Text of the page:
Restoration And Extension
1 The Background
When Michael Byng acquired "Inkerman Street" it was with a view to raising the LMS Society's profile at Exhibitions by showing an operational LMS model in addition to the static display panels used hitherto. Set vaguely in Salford during World War II, its object was to demonstrate that '0' gauge could have a convincing scenic setting comparable with those of its smaller scale brethren. However, it was quickly realised that during the intervening years much of the model had deteriorated and considerable restoration work was needed before it could be exhibited.
A comment from John Miller that such a small, insignificant, inner city terminus may not have survived the economic difficulties of the 1930s together with the impression that the model was originally intended to be a through station caused the present team to consider this latter option in the context of an extended layout. When Noel Coates produced the information that the L&YR had proposed, but never built, a line to serve Pomona Dock, upstream from the main docks, our thoughts focussed on that area, with the result that we placed "Inkerman Street" on an imaginary line linking Windsor Bridge on the L&YR main line westwards from Manchester Victoria with Castlefield Junction on the MSJ&AR line to Manchester London Road. Our line would take a route slightly to the south and west of the more recent "Windsor Bridge Link" and would pass beneath the LNWR Liverpool and Manchester line instead of crossing it on the level. The topography of the area renders this anomalous but enables us to use the viaduct which was a major feature of the original model. In addition, "Inkerman Street" would be at one corner of a triangle with Windsor Bridge No.1 and No.2 signal boxes forming the other corners, one leg of which would provided a rail connection between Victoria and London Road stations for which Manchester has such a desperate need that was denied until the opening of the Metrolink in 1992.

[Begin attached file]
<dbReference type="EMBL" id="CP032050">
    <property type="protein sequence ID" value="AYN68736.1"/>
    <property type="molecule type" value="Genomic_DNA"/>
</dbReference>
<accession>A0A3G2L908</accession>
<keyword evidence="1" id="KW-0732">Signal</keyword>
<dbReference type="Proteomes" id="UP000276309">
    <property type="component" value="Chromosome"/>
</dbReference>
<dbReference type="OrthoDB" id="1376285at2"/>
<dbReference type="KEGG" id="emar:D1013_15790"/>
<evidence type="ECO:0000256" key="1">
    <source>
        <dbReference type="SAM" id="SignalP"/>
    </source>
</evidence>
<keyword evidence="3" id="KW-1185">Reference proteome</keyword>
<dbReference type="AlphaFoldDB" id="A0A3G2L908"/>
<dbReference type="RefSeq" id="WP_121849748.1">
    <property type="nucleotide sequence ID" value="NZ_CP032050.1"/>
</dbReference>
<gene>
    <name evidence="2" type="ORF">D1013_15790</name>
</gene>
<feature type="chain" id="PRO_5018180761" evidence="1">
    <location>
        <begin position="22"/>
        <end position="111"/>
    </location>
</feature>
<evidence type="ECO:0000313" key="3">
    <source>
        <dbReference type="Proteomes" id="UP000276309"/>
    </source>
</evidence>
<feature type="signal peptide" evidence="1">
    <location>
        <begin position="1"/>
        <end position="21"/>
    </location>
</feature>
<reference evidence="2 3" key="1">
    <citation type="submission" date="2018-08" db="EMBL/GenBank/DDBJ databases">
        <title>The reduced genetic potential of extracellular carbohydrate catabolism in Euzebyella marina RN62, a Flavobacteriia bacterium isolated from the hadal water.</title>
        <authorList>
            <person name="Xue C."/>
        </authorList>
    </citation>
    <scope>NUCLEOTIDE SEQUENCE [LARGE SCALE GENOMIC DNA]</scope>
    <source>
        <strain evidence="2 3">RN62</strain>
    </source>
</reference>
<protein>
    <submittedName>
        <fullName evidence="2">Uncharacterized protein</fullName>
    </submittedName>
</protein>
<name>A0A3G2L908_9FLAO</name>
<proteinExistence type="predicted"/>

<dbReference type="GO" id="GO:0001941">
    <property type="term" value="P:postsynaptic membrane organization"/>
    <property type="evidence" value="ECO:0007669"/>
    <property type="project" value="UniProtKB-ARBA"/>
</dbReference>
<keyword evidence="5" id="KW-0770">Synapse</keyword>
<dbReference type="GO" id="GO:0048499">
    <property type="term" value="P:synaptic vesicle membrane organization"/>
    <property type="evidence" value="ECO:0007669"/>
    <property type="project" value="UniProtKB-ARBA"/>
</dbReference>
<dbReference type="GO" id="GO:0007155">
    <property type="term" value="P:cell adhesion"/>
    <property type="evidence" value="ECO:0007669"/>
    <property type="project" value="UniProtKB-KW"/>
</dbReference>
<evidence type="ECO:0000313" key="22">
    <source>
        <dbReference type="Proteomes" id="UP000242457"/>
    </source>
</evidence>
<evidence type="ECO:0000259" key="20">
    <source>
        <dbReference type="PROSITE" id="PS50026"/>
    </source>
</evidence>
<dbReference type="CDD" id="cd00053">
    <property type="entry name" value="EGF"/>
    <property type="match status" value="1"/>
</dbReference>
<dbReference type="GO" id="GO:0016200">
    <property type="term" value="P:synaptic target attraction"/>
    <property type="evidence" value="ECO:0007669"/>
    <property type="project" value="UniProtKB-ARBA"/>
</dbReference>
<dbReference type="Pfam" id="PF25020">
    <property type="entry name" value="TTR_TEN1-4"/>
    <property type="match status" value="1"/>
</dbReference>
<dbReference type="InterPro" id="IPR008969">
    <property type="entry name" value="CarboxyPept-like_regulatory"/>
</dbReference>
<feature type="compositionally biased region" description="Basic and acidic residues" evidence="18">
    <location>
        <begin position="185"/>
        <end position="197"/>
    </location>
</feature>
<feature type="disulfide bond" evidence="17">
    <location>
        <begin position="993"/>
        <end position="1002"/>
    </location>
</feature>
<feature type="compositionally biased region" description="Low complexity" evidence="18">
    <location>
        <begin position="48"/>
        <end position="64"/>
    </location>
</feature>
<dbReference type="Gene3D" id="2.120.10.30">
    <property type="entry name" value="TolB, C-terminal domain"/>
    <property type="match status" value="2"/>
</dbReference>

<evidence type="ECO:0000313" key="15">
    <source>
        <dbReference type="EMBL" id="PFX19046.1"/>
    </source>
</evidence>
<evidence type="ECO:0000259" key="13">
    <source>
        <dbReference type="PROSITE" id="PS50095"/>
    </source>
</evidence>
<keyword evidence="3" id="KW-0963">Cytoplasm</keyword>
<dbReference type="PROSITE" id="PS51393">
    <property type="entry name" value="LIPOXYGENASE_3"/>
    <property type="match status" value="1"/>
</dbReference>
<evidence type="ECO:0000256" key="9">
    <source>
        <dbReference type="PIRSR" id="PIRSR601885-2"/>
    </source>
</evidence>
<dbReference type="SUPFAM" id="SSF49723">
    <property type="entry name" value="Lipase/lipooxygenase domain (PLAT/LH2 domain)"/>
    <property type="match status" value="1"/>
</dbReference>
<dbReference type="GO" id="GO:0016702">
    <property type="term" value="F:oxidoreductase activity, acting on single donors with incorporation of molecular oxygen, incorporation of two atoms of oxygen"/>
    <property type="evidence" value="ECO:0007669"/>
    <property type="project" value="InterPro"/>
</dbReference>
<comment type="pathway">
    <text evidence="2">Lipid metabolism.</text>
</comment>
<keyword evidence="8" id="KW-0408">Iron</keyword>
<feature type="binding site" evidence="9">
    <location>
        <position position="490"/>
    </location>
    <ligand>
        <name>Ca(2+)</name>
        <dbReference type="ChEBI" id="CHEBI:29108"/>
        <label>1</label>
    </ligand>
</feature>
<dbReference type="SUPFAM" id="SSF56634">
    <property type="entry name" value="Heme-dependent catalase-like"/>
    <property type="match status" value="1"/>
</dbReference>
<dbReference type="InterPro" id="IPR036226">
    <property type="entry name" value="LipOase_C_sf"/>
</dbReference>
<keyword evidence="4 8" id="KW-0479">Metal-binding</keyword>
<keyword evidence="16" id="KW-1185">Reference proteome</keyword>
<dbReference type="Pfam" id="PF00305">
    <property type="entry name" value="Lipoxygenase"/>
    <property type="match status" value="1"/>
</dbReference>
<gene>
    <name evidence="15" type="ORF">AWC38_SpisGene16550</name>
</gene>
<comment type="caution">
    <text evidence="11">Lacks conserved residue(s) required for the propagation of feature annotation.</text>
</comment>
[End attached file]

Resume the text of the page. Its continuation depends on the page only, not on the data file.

Although the line between London Road and Castlefield Junction was congested in the 1930s, the period of the restored model, we considered that a significant traffic could be diverted to that route had it existed through Inkerman Street. One benefit would have been the avoidance of Miles Platting bank for such trains. During the 1950s, two L&YR 0-6-0s were kept in steam to assist goods trains, while a 2P 4-4-0 was stationed at the west end of Exchange station to assist, principally, the Liverpool to Newcastle expresses. For a while, 635, one of the engines built for the S&DJR performed the role.
On the original layout, the single line across the front led to the gas works off the right hand end as viewed by the public. For our hypothetical location, this would more likely be off the left hand end so we have designated the single line off to the right as the Pomona Dock branch, the main line connection being at Windsor Bridge.
Unfortunately, the topographical anomalies already mentioned prevent an accurate model of the area from being produced without major alterations which would destroy the essential character of the original, something that neither we nor those members of the public who offered comments during its outings to Warley and Aylesbury wish to see. Our portrayal of Salford must, therefore, be merely an abstract approximation, though with as much authentic "Salford character" as we can model.